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How Sam Fox went from college dropout to one of the country’s most successful restaurateurs

In the nearly 30 years since opening his first restaurant, Fox has become a concept developer whose ideas regularly get scooped up by big-time investors and chains.
Photo courtesy of Fox Restaurant Concepts

It was a flat tire that set restaurateur Sam Fox on the path toward becoming one of the country’s most successful multi-concept developers and operators.

It wasn’t even his flat tire. Fox was just a summer intern when his boss sent him to his home to change his wife’s flat tire. It was the height of summer, in the brutal Tucson heat.

“I got up,” Fox told the Restaurant Business podcast “A Deeper Dive. “And I got in my car and I drove to the real estate firm where I was working and I told my boss, ‘I quit.’ I’m not going to work for anybody but myself. Nine months later, I had my first restaurant open.”

That first restaurant was Gilligan’s Bar and Grill in Tucson, which he launched in 1992 after dropping out of college and using some of his tuition money to fund. That restaurant never turned a profit, though its sales steadily climbed, and Fox sold it three years later for $500,000.

“Three years running that business with no money was my college of being a restaurateur,” Fox said. “And I use that foundation today of how I run my business. When you run a business with no money, you have to know where every single penny is every single day.”

It is hard to overstate how far Fox has come in the decades since.

Over the years, his Fox Restaurant Concepts has created some 20 brands, including Wildflower (the very first, which debuted in 1998), Culinary Dropout, Blanco, Zin Burger, North Italia and Flower Child. Those latter two restaurant brands received $88 million from The Cheesecake Factory in the three years leading up to 2019. That’s when The Cheesecake Factory paid $308 million to acquire all of Fox Restaurant Concepts.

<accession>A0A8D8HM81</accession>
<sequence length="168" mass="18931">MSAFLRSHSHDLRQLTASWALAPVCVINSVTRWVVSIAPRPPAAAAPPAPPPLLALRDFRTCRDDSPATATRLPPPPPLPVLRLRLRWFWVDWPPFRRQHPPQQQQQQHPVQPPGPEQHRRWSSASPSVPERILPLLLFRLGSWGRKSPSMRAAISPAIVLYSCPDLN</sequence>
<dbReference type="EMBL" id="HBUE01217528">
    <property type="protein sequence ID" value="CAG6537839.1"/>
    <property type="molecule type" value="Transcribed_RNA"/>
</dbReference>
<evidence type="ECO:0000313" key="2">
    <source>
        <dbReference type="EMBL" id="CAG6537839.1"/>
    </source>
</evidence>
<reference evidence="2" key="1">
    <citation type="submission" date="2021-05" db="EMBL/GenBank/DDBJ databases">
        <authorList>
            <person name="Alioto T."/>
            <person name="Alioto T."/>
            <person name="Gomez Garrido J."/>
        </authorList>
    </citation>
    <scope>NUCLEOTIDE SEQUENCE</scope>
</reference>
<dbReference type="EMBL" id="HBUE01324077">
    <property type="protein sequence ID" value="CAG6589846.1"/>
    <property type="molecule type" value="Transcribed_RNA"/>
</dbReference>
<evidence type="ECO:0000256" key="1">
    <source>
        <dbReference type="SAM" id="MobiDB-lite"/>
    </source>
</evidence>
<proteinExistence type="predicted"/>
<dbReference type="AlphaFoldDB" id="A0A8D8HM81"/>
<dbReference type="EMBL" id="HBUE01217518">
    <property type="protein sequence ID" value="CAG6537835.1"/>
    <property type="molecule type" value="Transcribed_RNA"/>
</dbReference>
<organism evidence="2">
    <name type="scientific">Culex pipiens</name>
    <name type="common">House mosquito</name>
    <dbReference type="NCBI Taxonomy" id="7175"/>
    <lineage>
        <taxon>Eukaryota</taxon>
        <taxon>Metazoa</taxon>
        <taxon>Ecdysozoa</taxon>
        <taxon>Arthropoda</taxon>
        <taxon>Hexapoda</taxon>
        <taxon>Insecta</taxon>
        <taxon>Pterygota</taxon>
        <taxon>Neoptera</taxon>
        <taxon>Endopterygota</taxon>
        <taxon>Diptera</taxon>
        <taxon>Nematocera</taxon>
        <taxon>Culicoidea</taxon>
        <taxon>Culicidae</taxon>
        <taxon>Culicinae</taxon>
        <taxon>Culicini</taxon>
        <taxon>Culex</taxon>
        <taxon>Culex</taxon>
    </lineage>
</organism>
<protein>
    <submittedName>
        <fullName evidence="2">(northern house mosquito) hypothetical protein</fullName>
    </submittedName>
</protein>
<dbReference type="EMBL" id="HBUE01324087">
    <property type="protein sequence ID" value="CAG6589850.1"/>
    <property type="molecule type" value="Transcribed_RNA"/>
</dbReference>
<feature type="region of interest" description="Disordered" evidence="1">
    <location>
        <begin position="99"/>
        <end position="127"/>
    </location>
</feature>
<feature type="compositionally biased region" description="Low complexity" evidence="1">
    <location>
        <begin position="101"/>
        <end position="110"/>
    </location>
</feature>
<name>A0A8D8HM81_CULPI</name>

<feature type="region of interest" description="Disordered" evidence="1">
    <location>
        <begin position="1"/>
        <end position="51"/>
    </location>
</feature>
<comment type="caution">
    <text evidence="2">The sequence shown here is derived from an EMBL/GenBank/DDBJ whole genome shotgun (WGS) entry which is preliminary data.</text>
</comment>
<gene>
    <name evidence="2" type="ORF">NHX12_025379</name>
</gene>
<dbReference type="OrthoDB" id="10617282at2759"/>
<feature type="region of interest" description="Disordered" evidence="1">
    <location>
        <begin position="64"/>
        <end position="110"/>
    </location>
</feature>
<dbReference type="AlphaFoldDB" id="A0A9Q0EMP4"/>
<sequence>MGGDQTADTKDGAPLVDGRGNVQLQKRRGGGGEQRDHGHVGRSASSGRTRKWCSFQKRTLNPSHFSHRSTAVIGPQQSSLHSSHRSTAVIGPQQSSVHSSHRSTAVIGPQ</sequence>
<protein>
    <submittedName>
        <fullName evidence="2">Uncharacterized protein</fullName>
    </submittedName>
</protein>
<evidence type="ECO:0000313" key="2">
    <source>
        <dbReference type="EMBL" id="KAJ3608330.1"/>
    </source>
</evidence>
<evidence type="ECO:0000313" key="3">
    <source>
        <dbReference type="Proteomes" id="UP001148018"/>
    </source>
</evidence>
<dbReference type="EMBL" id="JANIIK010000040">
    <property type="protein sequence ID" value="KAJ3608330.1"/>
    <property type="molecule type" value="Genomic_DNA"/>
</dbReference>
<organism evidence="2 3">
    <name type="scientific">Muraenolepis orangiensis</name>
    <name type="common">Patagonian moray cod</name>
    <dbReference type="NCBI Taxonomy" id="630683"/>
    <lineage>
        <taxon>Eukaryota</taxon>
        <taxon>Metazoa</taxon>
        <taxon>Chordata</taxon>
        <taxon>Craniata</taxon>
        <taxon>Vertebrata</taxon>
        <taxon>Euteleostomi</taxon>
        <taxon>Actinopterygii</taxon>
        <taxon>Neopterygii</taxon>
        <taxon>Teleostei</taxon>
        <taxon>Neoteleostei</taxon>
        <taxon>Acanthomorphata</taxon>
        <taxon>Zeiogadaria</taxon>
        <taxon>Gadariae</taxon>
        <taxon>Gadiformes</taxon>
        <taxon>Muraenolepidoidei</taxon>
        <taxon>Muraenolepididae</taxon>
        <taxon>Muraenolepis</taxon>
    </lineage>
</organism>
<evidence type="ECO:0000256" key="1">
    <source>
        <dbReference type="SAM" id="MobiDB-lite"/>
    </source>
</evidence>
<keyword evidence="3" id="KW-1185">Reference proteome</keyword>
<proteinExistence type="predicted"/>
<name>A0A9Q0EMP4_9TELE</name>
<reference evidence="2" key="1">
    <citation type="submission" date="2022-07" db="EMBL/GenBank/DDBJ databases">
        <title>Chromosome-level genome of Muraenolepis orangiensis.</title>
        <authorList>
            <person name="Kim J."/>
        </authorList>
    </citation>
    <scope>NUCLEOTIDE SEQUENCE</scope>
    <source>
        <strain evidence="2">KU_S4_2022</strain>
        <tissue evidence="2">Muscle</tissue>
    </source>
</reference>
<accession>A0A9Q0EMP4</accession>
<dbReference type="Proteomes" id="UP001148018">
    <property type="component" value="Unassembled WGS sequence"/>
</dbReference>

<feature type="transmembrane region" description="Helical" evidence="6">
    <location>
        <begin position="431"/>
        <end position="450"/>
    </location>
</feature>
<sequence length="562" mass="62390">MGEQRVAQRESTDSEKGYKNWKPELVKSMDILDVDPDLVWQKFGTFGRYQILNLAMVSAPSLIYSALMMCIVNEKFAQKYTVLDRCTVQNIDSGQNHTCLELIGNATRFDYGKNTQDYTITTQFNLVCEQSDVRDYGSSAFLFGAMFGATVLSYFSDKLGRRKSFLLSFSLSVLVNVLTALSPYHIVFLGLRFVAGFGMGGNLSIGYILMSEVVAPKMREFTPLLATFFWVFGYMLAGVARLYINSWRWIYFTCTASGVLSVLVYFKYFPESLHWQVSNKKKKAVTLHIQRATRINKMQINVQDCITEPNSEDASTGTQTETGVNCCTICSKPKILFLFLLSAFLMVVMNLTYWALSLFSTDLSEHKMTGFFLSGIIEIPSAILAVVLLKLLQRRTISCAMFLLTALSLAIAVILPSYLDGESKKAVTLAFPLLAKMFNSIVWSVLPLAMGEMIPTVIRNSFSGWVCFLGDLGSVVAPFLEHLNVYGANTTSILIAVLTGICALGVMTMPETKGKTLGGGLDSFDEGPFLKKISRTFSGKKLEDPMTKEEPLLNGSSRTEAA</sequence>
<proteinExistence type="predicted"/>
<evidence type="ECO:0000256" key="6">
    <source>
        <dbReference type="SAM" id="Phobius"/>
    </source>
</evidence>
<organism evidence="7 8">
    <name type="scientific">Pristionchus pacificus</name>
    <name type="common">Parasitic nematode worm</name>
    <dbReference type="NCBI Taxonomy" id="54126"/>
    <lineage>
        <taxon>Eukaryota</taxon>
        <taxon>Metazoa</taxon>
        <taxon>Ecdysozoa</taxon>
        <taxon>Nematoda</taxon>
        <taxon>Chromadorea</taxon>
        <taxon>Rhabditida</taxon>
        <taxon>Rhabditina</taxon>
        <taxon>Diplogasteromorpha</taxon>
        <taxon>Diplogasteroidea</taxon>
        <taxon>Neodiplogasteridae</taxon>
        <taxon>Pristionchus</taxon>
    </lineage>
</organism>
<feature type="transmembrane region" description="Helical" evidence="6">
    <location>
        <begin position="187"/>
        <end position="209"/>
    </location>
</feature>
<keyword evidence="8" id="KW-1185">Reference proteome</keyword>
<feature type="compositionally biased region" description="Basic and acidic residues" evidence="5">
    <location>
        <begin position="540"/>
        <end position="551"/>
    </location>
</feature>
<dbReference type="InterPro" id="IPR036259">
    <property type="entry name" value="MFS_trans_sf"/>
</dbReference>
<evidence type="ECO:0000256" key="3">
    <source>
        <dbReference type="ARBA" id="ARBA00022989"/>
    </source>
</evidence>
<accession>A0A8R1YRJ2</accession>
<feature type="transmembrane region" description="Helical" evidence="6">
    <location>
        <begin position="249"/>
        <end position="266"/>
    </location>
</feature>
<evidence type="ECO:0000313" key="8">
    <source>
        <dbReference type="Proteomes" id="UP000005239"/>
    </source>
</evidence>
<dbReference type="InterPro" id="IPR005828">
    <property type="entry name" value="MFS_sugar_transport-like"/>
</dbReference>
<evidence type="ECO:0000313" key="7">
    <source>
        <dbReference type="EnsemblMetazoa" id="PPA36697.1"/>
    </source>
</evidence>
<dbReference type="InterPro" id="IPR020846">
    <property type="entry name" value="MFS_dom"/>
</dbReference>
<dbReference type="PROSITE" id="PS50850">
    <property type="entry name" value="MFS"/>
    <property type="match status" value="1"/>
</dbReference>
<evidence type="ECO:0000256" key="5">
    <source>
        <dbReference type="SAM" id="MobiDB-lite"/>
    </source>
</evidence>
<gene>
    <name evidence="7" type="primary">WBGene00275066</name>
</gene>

“It’s going great,” Fox said of the pairing. “It’s better than I ever thought it was going to be. They’ve been great partners … We got to date before we got married, which I thought was really healthy.”

Fox remains heavily involved in the business and said he still feels like its owner.

The company’s success during the pandemic has been driven by the entrepreneurial spirit of its leadership, he said, and the ability (thanks in large part to the Cheesecake Factory’s deep pockets) to retain workers during the pandemic.

Fox continues to develop new restaurant concepts as he works to grow his existing chains and one-off businesses. He likes for new restaurants to develop in an unstructured way, perhaps around a single dish or a city or a building.

“It has to happen really organically,” he said. It has to be messy. It has to be a little bit disorganized.”

That is much the same way Fox’s restaurant empire has grown over the years.

“We never really had a plan,” he said. “We were working so hard growing, and just in the minutiae of the day-to-day operations … Everyone wants to look forward and plan on what’s next. But if we don’t focus on today, there is no tomorrow.”

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